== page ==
The Internal Revenue Service is reportedly planning to try out its own direct-file tax software with a limited group of taxpayers by next tax season.
The Washington Post reported Monday that the system was built by the IRS and the U.S. Digital Service, a technology consulting agency that works for the White House. The agency has been quietly testing the software before opening up a pilot test in January to a small set of taxpayers. The IRS is expected to release a report this week on the viability of offering its own direct-file free tax prep system in accordance with a provision of the Inflation Reduction Act requiring such a report. The think tank New America has been enlisted to research and write the report.
The article cited three current and former IRS officials as confirming the existence of the prototype system.
The IRS’s new commissioner Daniel Werfel was asked about the upcoming report during a congressional hearing in late April but declined to preview the findings (see story).
“We’re issuing a report by congressional mandate in mid-May and that will walk through a lot of the issues,” said Werfel. “One of the goals that we have at the IRS is to increase the options that taxpayers have to engage with us. If they want fully digital, they should have fully digital. If they want to do it on paper, we’re not thrilled with that, but we have to meet taxpayers where they are. And if they want to come directly to the IRS versus working through a third party, we now have the opportunity to study that and tell Congress what the implication of that is. As a guiding principle, the more workable options, the better. But because Congress asked and has legitimate questions about the issues associated with the direct file program, we’re going to answer them and then I’ll come back in mid or late May and then we can talk through what the report says.”
The IRS already offers a Free File Fillable Forms option in conjunction with its Free File program. The Free File Alliance includes a number of commercial tax software providers such as TaxAct and TaxSlayer, FreeTaxUSA, 1040Now, OLT and FileYourTaxes.com who offer various forms of tax prep to taxpayers who earn less than $73,000 in adjusted gross income, but there are often extra charges for state tax software. The two biggest tax software providers, Intuit’s TurboTax and H&R Block, no longer participate in the Free File program but they continue to offer free editions, although many taxpayers end up paying extra for more complex returns and state tax software. Cash App Taxes also offers free tax prep, but it too isn’t part of the IRS’s Free File program.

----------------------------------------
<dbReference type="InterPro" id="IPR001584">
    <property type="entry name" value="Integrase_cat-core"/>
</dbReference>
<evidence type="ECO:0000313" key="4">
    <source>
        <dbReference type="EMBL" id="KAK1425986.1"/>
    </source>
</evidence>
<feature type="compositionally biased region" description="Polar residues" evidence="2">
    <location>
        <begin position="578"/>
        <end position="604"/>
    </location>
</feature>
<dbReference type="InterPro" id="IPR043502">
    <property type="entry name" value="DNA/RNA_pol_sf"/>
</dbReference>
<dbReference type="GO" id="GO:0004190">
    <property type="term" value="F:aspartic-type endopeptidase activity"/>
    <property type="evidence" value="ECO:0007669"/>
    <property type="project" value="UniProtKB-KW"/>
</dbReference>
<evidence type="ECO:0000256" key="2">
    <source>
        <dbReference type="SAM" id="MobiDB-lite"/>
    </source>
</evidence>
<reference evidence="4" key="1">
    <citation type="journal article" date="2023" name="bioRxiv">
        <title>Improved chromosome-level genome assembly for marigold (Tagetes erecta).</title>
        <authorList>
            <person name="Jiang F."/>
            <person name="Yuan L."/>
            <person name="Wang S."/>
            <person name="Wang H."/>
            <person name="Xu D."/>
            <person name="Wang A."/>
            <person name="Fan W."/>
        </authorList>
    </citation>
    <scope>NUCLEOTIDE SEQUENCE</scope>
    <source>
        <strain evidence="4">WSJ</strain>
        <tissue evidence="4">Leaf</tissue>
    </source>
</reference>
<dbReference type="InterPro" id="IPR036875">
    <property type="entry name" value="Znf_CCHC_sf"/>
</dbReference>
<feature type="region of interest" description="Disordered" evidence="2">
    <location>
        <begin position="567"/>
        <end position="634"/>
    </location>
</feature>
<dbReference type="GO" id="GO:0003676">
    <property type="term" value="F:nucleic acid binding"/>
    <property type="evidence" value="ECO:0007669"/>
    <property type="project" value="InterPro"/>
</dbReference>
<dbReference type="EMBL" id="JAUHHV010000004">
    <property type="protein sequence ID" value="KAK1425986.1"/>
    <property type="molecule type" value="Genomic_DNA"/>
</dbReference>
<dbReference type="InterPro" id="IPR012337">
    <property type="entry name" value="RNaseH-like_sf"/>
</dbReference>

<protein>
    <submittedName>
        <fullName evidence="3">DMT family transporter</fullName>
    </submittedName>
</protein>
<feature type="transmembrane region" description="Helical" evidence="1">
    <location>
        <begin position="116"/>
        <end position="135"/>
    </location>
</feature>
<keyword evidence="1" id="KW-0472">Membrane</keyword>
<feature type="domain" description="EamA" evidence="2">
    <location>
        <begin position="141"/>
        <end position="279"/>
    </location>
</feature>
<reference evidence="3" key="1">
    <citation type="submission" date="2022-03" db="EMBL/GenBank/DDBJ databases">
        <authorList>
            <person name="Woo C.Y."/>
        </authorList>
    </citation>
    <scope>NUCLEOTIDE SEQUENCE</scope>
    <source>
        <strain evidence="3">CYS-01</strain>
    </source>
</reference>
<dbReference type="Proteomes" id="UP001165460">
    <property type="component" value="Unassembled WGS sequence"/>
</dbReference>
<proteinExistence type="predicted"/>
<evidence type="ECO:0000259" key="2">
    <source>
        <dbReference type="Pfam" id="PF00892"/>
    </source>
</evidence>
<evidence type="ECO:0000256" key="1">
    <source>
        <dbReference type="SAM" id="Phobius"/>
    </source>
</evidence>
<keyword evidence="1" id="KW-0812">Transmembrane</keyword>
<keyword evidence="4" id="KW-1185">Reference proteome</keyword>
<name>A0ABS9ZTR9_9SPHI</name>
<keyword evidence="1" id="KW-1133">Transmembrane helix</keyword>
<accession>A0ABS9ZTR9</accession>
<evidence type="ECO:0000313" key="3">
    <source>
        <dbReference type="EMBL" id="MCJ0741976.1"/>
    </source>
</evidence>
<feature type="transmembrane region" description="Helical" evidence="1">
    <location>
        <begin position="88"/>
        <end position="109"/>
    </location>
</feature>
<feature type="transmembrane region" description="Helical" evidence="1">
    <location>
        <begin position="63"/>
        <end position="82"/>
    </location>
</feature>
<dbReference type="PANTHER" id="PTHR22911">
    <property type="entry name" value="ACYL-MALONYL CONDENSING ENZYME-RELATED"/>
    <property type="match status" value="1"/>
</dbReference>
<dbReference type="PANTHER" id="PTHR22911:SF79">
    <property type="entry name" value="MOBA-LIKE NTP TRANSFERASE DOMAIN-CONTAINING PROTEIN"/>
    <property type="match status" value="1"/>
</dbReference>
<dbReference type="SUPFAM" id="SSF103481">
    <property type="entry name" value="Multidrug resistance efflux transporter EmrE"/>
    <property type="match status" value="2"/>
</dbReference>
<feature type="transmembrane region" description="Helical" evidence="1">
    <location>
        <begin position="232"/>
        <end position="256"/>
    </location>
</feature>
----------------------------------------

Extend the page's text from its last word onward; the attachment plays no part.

Lawmakers such as Sen. Elizabeth Warren, D-Massachusetts, have pressed the IRS over the years to offer its own free tax software. Last month, she and Sen. Tom Carper, D-Delaware, led 29 other senators in a letter to IRS commissioner Werfel, urging the agency to simplify the tax process and broaden access to free e-filing options.
“A key objective of the IRS should be to improve the taxpayer experience and make the process of filing income taxes simpler and more efficient. Better, more accessible e-filing tools can improve taxpayer compliance, minimize unintentional errors, and help taxpayers claim refunds quickly,” they wrote. “As you know, the recent investments in the IRS under the Inflation Reduction Act present a unique opportunity to show how the agency can work better for the American people, and we strongly urge you to prioritize expanded access to simple, free e-filing options as part of this effort. Ultimately, the fairness and fiscal stability of our nation relies on an equitable tax system, and this moment presents a unique opportunity to deliver on this goal. By addressing the challenges that have plagued the Free File program and expanding the ability for taxpayers to access low-cost e-filing tools, we can reduce the tax filing burden on American families, cut costs and improve the efficiency of the IRS, and ultimately help restore confidence in the integrity of our tax system. We look forward to your report on direct e-filing in May. If the report concludes that such a system is feasible, we urge you to roll it out as quickly as possible.”